Third Of Australian Homes Cheaper To Buy Than Rent
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Third Of Australian Homes Cheaper To Buy Than Rent

Low interest rates and ascendant regional rent prices have seen mortgages look attractive.

By Kanebridge News
Thu, Jul 15, 2021 10:18amGrey Clock < 1 min

Outside Australia’s two most populous major capital cities – Sydney and Melbourne – the incentive to buy a home has never been higher with homes across the rest of the country generally cheaper to buy than rent.

Only 4.9% of homes in Sydney and 7.3% of homes in Melbourne were cheaper to buy than rent, according to a new report by Corelogic.

Elsewhere, between 43% to 96% of other Australian addresses are cheaper to service a mortgage when compared to renting, including Brisbane.

The report showed buying cost less than renting at 36.2% of properties across the country, up from 33.9% last year.

Further, the demand for new homes increased by 15.3% driven by owner-occupiers while rent went up where domestic migration was strong.

Proportion of homes cheaper to buy than rent

Capital Percentage cheaper to buy Regional homes Percentage cheaper to buy
Darwin 86.5% NT 96.4%
Perth 59.6% WA 79.4%
Brisbane 55.3% Qld 73.1%
Hobart 50.2% Tas 71.4%
Adelaide 47.4% SA 47.4%
ACT 43.6
Melbourne 7.3% Vic 43.6%
Sydney 4.9% NSW 48.2%
Combined 26.2% Combined 60.1%

^Source: Corelogic Property Pulse

“The combination of lower rent growth and very strong dwelling value growth has meant that even fewer properties across Sydney are cheaper to pay down a mortgage than rent, at just 4.9 per cent,” said Corelogic head of research Eliza Owen.

“This is down from 7.1 per cent when the analysis was done with the same assumptions in February 2020.”

Owen added results were also indicative of lower interest costs on mortgage debt since the onset of Covid-19.

“However, reduced interest costs have not led to cheaper mortgage serviceability relative to rents in every instance,” Owen said.

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Mortgage holders should brace themselves for more pain as the Reserve Bank of Australia board prepares to meet tomorrow for the first time this year.

Most economists and the major banks are predicting a rise of 25 basis points will be announced, although the Commonwealth Bank suggests that the RBA may take the unusual step of a 40 basis point rise to bring the interest rate up to a more conventional 3.5 percent. This would allow the RBA to step back from further rate rises for the next few months as it assesses the impact of tightening monetary policy on the economy.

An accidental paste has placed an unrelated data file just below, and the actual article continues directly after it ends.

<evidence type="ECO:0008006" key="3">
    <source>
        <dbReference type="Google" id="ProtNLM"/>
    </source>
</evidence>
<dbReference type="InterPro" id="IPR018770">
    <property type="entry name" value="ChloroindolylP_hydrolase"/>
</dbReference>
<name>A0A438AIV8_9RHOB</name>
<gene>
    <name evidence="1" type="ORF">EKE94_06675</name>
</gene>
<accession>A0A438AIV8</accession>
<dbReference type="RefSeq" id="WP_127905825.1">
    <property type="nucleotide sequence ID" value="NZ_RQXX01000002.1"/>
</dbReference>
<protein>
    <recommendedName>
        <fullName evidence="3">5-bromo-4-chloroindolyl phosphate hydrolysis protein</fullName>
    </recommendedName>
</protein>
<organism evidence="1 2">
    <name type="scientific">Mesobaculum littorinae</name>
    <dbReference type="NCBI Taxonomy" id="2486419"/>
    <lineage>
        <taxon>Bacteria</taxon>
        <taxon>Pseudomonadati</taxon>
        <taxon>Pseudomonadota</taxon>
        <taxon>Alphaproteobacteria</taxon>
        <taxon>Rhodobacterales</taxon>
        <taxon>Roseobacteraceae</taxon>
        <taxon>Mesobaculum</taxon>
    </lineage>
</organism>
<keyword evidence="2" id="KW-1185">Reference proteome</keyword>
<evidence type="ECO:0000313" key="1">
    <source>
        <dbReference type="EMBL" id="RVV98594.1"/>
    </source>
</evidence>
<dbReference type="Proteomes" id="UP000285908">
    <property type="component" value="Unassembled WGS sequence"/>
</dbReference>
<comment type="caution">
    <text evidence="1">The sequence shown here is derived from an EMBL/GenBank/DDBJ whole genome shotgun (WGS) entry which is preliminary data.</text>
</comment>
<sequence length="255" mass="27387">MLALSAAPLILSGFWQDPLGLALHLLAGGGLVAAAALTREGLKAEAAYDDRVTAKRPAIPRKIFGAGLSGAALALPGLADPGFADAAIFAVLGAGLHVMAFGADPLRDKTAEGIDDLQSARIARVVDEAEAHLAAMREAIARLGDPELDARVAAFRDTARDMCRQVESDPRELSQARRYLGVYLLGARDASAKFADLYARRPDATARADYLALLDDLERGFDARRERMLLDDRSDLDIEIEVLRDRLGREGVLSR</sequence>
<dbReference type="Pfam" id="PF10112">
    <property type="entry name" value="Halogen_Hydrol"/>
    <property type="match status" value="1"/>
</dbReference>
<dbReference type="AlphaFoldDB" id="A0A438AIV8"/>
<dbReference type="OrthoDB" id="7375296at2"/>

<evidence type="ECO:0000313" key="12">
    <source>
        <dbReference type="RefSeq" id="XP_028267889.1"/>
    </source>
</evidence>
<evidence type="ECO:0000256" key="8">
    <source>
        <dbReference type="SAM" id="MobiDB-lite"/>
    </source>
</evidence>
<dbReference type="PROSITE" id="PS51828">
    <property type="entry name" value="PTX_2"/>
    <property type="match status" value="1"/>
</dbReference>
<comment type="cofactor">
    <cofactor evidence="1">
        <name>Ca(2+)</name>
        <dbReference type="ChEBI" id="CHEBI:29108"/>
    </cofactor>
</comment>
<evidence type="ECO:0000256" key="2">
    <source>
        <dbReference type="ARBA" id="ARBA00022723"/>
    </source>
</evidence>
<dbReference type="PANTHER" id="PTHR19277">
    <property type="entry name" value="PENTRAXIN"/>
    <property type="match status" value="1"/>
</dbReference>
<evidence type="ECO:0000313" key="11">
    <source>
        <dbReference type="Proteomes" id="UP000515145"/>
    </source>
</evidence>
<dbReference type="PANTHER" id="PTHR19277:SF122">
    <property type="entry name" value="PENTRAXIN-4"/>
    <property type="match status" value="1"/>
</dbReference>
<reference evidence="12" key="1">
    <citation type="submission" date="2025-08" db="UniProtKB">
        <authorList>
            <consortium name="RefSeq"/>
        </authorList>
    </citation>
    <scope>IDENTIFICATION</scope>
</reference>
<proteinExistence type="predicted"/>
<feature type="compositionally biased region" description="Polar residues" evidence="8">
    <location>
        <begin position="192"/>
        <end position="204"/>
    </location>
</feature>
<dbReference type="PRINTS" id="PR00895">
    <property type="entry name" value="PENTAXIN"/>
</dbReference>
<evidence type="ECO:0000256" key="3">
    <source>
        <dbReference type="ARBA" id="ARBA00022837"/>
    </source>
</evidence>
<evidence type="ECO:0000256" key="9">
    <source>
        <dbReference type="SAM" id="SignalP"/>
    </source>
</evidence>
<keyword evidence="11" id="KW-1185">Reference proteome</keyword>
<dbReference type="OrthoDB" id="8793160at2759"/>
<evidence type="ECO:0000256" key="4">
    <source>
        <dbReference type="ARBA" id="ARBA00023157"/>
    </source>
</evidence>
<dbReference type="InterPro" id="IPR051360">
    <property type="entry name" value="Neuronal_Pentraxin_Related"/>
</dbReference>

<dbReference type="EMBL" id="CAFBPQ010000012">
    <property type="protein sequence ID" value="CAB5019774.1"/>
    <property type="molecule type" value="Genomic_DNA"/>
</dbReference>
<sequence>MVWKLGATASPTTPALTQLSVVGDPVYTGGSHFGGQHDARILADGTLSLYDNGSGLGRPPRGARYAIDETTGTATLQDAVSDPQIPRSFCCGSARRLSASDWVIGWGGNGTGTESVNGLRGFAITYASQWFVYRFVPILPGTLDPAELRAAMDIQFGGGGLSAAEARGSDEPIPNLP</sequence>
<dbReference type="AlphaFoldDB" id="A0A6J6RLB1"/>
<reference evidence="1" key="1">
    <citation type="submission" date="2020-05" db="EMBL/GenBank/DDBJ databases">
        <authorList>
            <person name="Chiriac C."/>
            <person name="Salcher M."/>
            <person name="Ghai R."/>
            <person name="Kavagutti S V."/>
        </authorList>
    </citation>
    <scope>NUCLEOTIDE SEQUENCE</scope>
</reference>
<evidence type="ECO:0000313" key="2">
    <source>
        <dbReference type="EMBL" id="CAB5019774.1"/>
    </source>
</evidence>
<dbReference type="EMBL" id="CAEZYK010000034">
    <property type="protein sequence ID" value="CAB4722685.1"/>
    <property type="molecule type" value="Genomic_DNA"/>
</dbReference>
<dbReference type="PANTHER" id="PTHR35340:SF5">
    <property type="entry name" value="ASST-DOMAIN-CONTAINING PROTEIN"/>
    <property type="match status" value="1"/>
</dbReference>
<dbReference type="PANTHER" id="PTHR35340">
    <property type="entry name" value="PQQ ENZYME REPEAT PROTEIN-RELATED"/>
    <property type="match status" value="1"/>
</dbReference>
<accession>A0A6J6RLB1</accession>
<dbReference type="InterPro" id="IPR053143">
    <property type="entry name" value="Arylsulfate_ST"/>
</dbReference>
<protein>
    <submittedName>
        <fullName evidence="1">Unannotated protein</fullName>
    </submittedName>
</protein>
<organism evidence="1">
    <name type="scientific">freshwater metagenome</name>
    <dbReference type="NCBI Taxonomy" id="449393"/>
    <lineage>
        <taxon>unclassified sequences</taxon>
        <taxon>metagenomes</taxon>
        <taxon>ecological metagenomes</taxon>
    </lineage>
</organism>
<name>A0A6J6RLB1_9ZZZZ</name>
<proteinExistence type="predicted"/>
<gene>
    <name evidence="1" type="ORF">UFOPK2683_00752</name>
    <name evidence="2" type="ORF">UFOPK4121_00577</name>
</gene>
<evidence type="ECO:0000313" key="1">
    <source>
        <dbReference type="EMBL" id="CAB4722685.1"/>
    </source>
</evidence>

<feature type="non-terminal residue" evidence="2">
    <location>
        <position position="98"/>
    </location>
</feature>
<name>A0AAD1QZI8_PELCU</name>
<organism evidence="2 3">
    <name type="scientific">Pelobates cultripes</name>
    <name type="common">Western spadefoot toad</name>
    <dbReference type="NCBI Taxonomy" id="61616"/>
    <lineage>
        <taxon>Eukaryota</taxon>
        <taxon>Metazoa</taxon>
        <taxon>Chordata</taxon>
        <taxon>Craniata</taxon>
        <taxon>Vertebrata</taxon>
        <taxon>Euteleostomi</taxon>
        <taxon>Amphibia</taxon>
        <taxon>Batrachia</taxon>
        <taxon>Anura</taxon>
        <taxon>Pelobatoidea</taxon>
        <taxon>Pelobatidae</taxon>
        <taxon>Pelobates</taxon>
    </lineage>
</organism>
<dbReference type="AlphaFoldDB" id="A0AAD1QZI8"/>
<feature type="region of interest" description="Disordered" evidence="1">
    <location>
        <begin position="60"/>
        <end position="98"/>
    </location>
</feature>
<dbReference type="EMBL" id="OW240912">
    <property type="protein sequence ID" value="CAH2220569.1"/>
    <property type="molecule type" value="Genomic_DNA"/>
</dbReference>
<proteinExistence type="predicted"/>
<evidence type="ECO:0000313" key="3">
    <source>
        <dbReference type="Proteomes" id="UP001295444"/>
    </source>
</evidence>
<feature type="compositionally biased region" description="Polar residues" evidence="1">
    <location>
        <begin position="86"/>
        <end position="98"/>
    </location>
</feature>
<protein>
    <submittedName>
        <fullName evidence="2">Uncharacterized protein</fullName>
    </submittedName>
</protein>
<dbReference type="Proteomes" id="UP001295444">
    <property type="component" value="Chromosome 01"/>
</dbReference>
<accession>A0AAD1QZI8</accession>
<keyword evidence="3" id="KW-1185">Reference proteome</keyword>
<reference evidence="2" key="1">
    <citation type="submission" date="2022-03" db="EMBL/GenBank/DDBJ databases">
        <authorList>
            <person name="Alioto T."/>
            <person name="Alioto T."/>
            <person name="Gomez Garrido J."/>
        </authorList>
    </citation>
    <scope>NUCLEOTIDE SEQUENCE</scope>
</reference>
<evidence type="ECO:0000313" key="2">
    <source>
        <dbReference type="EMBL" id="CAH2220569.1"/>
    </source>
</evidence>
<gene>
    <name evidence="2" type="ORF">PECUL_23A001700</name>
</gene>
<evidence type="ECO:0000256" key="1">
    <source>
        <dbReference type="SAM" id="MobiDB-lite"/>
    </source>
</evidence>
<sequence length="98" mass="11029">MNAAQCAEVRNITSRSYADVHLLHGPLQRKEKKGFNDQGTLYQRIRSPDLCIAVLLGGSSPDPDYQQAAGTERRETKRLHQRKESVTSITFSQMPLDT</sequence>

The decision by the RBA board to make consecutive rate rises since April last year is an attempt to wrestle inflation down to a more manageable 3 or 4 percent. The Australian Bureau of Statistics reports that the inflation rate rose to 7.8 percent over the December quarter, the highest it has been since 1990, reflected in higher prices for food, fuel and construction.

Higher interest rates have coincided with falling home values, which Ray White chief economist Nerida Conisbee says are down 6.1 percent in capital cities since peaking in March 2022. The pain has been greatest in Sydney, where prices have dropped 10.8 percent since February last year. Melbourne and Canberra recorded similar, albeit smaller falls, while capitals like Adelaide, which saw property prices fall 1.8 percent, are less affected.

Although prices may continue to decline, Ms Conisbee (below) said there are signs the pace is slowing and that inflation has peaked.

“December inflation came in at 7.8 per cent with construction, travel and electricity costs being the biggest drivers. It is likely that we are now at peak,” Ms Conisbee said. 

“Many of the drivers of high prices are starting to be resolved. Shipping costs are now down almost 90 per cent from their October 2021 peak (as measured by the Baltic Dry Index), while crude oil prices have almost halved from March 2022. China is back open and international migration has started up again. 

“Even construction costs look like they are close to plateau. Importantly, US inflation has pulled back from its peak of 9.1 per cent in June to 6.5 per cent in December, with many of the drivers of inflation in this country similar to Australia.”

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